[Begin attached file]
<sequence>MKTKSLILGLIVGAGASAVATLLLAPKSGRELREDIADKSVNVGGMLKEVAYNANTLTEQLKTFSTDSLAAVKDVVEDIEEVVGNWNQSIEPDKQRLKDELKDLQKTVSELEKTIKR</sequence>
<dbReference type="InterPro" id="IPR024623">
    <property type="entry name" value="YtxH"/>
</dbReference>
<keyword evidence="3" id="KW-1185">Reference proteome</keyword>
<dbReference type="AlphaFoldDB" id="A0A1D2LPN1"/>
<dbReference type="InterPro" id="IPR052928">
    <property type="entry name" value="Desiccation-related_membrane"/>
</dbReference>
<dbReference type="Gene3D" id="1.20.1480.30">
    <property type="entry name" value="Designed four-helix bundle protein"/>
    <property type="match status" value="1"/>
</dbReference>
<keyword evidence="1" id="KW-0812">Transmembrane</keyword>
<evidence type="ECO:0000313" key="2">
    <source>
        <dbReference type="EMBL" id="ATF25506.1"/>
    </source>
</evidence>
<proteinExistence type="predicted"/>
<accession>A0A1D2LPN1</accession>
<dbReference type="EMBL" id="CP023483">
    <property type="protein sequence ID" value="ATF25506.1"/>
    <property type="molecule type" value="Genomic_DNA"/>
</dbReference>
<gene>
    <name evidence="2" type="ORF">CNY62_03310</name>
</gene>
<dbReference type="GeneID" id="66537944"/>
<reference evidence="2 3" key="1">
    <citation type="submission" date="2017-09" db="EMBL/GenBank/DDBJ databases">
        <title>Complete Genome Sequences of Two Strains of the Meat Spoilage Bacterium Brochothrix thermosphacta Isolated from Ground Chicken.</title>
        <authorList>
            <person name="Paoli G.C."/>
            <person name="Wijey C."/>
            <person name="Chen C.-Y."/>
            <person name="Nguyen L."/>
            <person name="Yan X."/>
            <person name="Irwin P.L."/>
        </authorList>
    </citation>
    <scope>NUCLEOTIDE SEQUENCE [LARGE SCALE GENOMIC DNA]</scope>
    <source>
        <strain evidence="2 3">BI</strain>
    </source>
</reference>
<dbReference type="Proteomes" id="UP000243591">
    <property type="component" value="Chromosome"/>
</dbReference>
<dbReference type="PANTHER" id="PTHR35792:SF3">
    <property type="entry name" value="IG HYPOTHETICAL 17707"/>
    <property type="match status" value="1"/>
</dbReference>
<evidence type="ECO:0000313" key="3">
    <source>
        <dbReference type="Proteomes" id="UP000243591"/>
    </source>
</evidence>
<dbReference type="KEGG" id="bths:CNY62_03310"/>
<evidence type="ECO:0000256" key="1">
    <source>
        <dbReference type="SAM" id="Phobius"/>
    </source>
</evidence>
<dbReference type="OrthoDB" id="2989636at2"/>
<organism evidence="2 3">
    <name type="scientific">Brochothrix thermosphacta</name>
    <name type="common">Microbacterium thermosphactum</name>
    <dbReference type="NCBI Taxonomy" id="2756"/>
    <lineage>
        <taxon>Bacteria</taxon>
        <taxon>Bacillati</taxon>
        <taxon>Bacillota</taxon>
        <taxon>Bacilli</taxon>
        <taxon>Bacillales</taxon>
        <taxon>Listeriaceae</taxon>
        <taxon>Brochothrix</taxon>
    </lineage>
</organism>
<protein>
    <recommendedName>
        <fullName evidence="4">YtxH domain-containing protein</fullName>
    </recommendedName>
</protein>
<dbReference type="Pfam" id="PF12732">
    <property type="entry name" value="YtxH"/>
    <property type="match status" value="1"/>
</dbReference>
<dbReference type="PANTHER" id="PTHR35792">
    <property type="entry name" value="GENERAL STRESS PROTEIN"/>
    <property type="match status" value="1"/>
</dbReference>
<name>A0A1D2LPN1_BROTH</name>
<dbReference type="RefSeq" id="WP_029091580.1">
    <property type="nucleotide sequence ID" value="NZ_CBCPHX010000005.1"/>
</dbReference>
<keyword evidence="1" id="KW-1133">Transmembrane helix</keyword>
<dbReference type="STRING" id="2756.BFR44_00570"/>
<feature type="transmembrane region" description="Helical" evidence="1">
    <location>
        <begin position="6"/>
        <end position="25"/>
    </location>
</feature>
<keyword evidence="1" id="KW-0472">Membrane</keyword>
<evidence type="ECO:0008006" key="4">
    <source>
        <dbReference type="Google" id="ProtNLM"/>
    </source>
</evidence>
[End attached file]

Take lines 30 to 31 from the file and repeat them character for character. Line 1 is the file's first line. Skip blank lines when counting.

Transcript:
<reference evidence="2 3" key="1">
    <citation type="submission" date="2017-09" db="EMBL/GenBank/DDBJ databases">